Seems like every generation since the Second World War has had a reason to flock to the suburbs.
For some of our grandparents, it was racism, escaping from lower-income ethnic enclaves.
For our parents, it was a yard for us kids to play in and a respite from the supposedly crime-ridden cities.
For my generation? Housing prices, thanks to a skyrocketing real estate market and boomers that never seem to tire of telling us we have no choice but to go east, young wo/man.
Take a recent column from the Vancouver Sun's Shelley Fralic, deriding late May's #DontHave1Million housing rally for drawing only a few "coddled" and "indulged" millennials who think the world "owes" them a decent living and a place to stay.
High cost housing in Vancouver "was ever thus," she said.
Maybe. But it's never been "thus" bad.
'Burbs are no bargain either
Personally I'm OK with never owning a single, detached dwelling in Vancouver. I'm tickled that I live in a walkable, bikeable neighbourhood just a 20-minute ride from work, and for it I've resigned myself to renting, possibly for life. Then again, I don't yet have kids or elderly parents to care for.
What I'm not OK with is being unable to afford anything in Vancouver, rentals included, that isn't falling apart, too small, or subterranean.
Fralic sucked it up and bought a place in the 'burbs in the 1980s -- so why, she asked, does my generation feel so "entitled" to a home in the city?
But Fralic is wrong about the suburbs. For one thing, the housing economy of the 1980s when she bought in -- I was an infant and without the investment capital to join her -- was tied to the region's incomes, says Bing Thom Architects urban planner Andy Yan.
"It's interesting how much housing prices [in Vancouver] dwarf how much people can make in the city," he said. "Housing is not income-based. It's been decoupled from income for a while now."
Today housing costs are so high even the one per cent can't afford most of the houses sold in Vancouver.
Add to that the fact that transit costs combined with housing make almost every suburb, including Fralic's beloved New Westminster, more expensive to live in than Vancouver proper.
So unless Surrey becomes the economic capital of the region, uprooting to the suburbs means losing out on more than Vancouver's vibrant nightlife.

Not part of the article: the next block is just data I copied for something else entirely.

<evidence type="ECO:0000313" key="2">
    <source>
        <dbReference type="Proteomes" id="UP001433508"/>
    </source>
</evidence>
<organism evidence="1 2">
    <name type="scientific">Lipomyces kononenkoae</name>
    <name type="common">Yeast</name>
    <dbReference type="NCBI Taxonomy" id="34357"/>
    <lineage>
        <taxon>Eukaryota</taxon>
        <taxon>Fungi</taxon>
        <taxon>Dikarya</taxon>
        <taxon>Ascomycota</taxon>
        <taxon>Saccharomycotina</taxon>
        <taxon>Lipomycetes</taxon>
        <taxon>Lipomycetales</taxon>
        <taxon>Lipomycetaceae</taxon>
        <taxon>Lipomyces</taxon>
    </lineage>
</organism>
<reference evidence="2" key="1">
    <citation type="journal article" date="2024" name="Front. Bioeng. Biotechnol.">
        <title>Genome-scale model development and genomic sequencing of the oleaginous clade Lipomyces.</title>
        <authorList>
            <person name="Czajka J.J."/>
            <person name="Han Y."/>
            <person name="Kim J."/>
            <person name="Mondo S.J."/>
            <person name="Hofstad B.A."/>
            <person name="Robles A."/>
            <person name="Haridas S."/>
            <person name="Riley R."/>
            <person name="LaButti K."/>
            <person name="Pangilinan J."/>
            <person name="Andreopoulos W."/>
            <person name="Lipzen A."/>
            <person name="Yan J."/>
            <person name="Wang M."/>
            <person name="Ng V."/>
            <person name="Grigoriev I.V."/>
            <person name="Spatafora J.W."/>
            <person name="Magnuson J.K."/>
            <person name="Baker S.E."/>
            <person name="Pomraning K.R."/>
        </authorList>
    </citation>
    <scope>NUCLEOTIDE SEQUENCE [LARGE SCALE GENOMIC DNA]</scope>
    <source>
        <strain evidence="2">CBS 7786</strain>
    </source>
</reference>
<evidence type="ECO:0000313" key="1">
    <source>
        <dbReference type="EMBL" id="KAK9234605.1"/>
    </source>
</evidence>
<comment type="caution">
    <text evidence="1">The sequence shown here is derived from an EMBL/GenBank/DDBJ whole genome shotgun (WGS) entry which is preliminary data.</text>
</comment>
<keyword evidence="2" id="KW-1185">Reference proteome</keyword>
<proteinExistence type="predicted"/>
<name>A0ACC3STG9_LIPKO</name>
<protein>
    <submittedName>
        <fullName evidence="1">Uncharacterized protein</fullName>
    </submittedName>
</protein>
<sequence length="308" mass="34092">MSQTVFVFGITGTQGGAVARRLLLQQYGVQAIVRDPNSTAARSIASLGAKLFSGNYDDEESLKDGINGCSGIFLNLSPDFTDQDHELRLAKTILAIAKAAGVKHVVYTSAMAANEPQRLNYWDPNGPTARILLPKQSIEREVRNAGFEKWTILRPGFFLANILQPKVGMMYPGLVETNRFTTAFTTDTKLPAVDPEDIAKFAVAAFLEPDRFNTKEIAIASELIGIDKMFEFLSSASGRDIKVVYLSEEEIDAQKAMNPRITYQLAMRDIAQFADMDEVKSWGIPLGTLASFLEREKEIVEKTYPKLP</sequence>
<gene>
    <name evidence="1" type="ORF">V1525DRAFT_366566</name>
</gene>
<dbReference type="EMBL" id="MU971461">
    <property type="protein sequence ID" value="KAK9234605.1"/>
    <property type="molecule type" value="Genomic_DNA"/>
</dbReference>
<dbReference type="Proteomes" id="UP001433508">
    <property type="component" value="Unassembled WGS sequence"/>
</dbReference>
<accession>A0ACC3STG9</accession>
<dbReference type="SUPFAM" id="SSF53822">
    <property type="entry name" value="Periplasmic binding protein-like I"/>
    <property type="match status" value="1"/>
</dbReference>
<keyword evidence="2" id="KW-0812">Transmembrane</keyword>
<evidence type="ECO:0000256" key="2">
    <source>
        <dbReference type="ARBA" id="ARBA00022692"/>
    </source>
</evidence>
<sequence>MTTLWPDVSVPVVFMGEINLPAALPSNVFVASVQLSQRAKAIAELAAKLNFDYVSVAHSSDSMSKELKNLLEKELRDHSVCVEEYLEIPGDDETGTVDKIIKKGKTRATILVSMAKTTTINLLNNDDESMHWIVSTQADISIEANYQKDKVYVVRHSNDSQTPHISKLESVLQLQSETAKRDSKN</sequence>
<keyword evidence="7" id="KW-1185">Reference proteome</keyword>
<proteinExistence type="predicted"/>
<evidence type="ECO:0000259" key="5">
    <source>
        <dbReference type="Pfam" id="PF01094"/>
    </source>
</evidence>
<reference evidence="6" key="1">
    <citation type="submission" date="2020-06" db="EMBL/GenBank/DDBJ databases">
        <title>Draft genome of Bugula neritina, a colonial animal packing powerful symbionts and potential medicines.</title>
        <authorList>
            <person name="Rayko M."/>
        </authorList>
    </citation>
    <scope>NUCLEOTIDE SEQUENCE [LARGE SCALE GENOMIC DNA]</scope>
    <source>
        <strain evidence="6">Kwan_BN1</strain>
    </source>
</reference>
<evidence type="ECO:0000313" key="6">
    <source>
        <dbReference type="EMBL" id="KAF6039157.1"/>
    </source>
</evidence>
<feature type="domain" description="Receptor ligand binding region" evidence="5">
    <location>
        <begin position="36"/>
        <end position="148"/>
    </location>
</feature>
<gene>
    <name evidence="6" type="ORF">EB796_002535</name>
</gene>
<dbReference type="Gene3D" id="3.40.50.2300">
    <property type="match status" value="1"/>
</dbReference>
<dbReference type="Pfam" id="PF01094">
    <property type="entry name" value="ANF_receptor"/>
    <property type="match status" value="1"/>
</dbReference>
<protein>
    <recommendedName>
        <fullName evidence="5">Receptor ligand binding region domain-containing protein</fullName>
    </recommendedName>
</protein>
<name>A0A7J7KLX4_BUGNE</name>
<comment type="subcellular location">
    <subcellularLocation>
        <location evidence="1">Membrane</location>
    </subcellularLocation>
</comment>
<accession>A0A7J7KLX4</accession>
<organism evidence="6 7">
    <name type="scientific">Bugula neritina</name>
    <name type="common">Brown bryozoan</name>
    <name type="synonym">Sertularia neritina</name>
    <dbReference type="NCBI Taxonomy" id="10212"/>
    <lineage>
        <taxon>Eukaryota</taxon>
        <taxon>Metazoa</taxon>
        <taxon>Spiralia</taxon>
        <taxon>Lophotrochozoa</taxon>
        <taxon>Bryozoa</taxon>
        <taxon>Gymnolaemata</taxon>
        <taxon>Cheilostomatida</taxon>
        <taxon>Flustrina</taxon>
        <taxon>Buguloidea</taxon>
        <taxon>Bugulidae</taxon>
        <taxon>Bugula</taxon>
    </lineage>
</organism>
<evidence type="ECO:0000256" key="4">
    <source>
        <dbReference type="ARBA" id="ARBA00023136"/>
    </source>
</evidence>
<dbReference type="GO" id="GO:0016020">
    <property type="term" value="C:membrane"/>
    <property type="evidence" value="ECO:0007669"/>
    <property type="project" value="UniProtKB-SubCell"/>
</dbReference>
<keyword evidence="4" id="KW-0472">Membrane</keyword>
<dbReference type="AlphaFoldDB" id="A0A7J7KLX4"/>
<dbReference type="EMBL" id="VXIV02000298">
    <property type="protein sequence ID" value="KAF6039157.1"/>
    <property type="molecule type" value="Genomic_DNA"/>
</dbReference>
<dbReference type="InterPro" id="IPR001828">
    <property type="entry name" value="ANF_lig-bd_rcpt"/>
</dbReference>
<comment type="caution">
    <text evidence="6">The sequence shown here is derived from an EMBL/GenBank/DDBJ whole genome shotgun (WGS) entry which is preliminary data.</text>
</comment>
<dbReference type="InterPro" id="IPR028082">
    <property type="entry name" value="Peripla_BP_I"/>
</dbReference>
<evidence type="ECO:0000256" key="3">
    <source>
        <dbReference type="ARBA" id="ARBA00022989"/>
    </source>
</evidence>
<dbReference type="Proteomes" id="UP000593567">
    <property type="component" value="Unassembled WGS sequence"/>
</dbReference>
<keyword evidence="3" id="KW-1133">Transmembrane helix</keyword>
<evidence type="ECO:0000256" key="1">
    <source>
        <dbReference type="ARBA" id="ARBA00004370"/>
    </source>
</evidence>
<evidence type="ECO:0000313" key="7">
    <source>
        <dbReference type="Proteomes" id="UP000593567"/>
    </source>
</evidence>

Hundreds of young professionals turned out for a rally to protest a lack of affordable housing in Vancouver. (Photo by Mark Klotz/Flickr)
Canada-wide median incomes increased just 5.5 per cent between 1976 and 2009. Meanwhile, Vancouver has the lowest median incomes for people with non-trades post-secondary educations in the country. And that includes masters and PhDs.
This doesn't just impact entitled millennials like me. The middle and low-income workers that keep Vancouver running -- hotel maids, bus drivers, teachers and cops -- can't afford to live here, either.
Back in March, Tyee reporter David P. Ball accompanied hospital worker Mary Lyn Diana on her hour-and-a-half commute home to west Surrey from a Vancouver hospital.
Diana spends 20 per cent of her income on transportation. That's 11 percentage points more than she would spend if she lived closer to work in what the U.S. Department of Transportation dubs a "location efficient environment": one where walking, biking, or public transit to work costs no more than nine per cent of your household income.
Yes to the tax
Fralic is right when she says Vancouver has always been expensive. Turn of the 20th century European and American land speculators were blamed when land costs went from $400/lot in 1886 to $4,250/lot by 1900.
Today, we're blaming China. Urban planner Yan has dubbed Vancouver a "hedge city" where billions of dollars from wealthy Chinese nationals have overinflated real estate. An unpredictable Chinese government known for seizing privately-owned land at will makes investments in politically stable Vancouver inviting.
Some are calling for a municipal tax on foreign investment in residential real estate and on housing flippers. Fralic labels the idea racist if it only applies to off-shore residents, a.k.a. Asian buyers. I agree, so let's open it to all non-resident investors, domestic flippers, and perhaps even to those like Fralic, a proud buyer and seller of rental properties.
While Asian money may be overheating our housing market, ideas from the same continent suggest we could back off a little on the fear of infringing on "free enterprise." Fralic wants to know how a city controls housing costs in a global market without fettering enterprise. Yan points to Singapore and Hong Kong.
"They're in free markets and global economies and they seem perfectly happy to intervene in the housing market," he said. "Anywhere between 70 to 80 per cent of their populations live in a form of government social housing."
And what Fralic's fear of racism fails to highlight is the impact that housing costs "delinked" from incomes has on some of the region's poorest residents: recent immigrants, the majority of whom are originally from East Asian countries.
Using 2006 data, a University of Toronto study found neighbourhoods with the most recent immigrants in the Lower Mainland were also neighbourhoods where incomes had fallen 15 per cent or more since 1976.
A lot of those neighbourhoods are in the suburbs.
(This column first appeared in The Tyee.)
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